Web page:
Learning the Craft of Sound
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From Numbers to Notes
Growing up in Germany, Hans Zimmer received very little formal training to prepare him for his future as one of the top film composers in the world. I must have had about two weeks of piano lessons, he says, joking.
But he made up for his lack of experience with his knowledge of technology and computers. I was making music on computers a couple years before IBM invented the first PC, he says, reminiscing. It would take forever to input a string of numbers into it just to get a couple notes to come out.
I felt that playing with computers was preferable to practicing the piano, he jokes. I was in my late teens, early twenties. I had a Roland Microcomposer MC8 which had 16K of memory. That was really something then. After that, I used the Fairlight. And nobody could take classes in this stuff because they just didnt exist.
Today, its amazing what you can do on a PowerBook, he says. Its a more democratic system again. You dont have to have hundreds of thousands of dollars. You just need to have some good ideas and be able to put them into action. And you have to have talent and musicianship.
Soon he was working on various rock & roll projects. We ruined generations of kids, he laughs, and we tortured real musicians because our sense of timekeeping was very different we were very much governed by electronic computers.
Avant Garde Defined
In the 1980s, Zimmer became an assistant to film composer Stanley Myers in London. Stanley knew everything about the orchestra, says Zimmer. Hed done The Deer Hunter and he was working with really avant garde filmmakers in England. You can only be truly be avant garde if you have no money to make a movie, he says, laughing.
You can only be truly be avant garde if you have no money to make a movie, he says, laughing.
Myers wanted to work with somebody who understood the electronic world, and Zimmer fit that bill perfectly. And so I learned about orchestras from him, Zimmer says.
They collaborated on a couple of films together, including My Beautiful Launderette, which inspired a series of new movies in London. I think that Snatch and all those new English movies sort of came out of that wave, says Zimmer.
I wanted to work in Hollywood. But Id promised myself that I wasnt going to come to the U.S. unless I was asked to do a job, because I knew Id make a terrible waiter, he adds.
Scoring Rain Man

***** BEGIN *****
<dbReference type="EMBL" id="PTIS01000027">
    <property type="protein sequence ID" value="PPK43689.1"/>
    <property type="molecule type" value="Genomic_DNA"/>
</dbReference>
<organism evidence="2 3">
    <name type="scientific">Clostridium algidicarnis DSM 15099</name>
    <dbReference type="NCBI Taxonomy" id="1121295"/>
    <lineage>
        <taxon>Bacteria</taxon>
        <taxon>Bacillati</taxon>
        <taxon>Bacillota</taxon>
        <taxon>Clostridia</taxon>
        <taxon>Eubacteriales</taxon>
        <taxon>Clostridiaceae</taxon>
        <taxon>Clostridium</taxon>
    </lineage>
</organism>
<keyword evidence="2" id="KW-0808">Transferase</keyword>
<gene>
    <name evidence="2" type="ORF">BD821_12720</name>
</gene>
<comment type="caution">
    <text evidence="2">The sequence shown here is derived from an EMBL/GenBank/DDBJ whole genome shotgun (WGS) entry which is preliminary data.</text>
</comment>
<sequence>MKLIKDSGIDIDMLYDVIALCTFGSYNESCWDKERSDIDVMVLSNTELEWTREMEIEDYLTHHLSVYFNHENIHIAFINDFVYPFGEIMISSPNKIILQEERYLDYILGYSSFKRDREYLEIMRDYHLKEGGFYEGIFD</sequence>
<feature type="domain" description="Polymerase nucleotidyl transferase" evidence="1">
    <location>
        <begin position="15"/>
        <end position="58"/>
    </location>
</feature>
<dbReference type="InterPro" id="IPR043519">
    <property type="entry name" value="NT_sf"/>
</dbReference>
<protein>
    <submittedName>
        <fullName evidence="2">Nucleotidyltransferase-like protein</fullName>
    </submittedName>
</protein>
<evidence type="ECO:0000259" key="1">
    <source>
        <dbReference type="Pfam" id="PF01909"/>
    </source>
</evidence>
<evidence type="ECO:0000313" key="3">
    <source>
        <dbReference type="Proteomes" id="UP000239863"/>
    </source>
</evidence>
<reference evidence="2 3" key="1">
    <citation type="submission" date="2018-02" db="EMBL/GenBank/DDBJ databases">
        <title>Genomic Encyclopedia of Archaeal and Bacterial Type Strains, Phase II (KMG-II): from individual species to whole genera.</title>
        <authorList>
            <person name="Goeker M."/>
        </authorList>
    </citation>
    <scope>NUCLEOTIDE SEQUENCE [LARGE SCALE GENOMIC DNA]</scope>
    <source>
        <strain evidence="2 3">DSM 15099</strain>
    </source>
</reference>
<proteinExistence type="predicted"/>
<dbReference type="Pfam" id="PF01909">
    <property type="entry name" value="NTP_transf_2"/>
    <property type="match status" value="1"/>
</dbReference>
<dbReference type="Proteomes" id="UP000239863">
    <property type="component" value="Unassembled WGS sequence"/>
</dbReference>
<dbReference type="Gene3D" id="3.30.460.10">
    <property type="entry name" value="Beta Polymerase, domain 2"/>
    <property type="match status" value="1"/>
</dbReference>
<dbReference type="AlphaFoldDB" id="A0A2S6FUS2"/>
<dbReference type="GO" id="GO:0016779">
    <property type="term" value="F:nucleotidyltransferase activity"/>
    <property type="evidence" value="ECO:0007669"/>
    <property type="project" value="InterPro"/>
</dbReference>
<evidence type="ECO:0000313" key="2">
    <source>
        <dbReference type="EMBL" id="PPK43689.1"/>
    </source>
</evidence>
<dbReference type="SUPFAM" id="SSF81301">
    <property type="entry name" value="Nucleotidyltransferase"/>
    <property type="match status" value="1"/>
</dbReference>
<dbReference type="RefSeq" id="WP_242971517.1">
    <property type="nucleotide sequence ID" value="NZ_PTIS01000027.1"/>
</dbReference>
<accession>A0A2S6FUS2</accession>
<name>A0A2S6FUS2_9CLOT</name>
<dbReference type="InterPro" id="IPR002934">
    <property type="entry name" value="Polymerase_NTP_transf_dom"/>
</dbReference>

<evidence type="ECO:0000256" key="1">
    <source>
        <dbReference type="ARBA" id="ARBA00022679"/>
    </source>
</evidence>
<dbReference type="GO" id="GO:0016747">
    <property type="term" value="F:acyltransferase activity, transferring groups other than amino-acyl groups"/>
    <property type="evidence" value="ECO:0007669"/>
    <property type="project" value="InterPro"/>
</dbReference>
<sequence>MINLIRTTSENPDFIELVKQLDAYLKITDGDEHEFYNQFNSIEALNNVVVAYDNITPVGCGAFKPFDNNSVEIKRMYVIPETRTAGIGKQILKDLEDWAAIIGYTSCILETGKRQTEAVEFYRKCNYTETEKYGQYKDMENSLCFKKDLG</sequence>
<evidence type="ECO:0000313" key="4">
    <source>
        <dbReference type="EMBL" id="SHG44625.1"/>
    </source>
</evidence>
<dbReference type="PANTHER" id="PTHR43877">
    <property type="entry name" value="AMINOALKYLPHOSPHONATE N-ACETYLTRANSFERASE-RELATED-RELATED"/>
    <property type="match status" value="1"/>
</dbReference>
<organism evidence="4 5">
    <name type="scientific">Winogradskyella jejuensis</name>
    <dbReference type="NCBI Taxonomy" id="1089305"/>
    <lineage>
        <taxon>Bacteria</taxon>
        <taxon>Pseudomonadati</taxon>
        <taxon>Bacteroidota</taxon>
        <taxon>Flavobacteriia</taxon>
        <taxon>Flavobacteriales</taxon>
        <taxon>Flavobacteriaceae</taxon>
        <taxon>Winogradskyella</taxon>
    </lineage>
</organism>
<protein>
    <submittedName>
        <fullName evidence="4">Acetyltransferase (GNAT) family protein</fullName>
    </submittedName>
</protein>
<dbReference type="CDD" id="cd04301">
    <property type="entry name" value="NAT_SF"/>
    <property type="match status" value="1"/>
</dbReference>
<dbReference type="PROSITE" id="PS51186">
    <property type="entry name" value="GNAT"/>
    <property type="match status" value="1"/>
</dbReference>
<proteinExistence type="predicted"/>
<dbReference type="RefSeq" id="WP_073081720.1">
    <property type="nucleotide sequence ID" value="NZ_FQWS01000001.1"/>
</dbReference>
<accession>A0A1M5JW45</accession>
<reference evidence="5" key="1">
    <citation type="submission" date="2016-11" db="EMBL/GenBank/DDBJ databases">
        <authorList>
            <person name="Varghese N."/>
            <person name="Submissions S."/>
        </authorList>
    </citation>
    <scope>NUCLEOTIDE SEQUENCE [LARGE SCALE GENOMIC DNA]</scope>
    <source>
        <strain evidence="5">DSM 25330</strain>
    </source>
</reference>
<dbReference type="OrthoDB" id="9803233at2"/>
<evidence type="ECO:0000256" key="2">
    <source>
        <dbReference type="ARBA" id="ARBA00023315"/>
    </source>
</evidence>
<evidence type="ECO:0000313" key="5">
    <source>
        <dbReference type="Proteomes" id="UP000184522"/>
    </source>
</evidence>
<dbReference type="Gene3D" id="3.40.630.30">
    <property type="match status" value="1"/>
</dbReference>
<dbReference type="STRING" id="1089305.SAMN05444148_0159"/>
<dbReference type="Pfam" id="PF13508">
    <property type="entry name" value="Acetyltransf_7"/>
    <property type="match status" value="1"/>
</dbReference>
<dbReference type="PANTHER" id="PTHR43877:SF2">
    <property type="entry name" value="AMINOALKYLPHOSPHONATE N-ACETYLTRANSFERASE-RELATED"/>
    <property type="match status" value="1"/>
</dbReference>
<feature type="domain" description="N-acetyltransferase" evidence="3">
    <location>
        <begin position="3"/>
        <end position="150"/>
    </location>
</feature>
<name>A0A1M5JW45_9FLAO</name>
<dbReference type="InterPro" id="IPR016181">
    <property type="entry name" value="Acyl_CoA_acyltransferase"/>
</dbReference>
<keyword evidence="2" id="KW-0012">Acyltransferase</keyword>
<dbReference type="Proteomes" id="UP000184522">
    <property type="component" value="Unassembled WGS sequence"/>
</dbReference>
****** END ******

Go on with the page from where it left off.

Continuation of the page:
Then one day, director Barry Levinson offered him the chance to score Rain Man, so Zimmer made his move to the States. I did Rain Man the way I did all my European films. I didnt really do it in the studio I just set up my Fairlight in Barrys office with a couple more toys and gadgets, he explains.
So we fumbled our way through that score and I thought that was the end of my Hollywood career, he says, smiling. But I think every movie I do must mean the end of my career. So, I just keep doing them and forgetting the pain of the last one. Im still just getting started. Ive seen glimpses that I might actually get good at this!
After 12 years in the U.S., Zimmer has finally decided hes here for good. But he also works in Europe frequently because You can bring back different ideas. You cant get stuck in one place.
Zimmer insists that mentorship is essential for developing good craftsmanship. Bothered by how other composers in the U.S. didnt seem open to sharing the trade with knowledge-hungry budding composers, Zimmer and his business partner, Jay Rifkin, started up Media Ventures, a composing compound where newcomers could develop good craftsmanship.
When I was in England, Stanley Myers was very encouraging and he got me movies. When I came to America, that sense of apprenticeship didnt really exist. People helping other people further their careers didnt really exist, reflects Zimmer. Everybody was doing their thing and wouldnt let any new people in.
But if you look at the top composers these days John Williams, Jerry Goldsmith, Elmer Bernstein most of them are in their 70s, he points out. So I always think that in order for something to survive, there needs to be something biting at its heels. It needs to be young and feisty.
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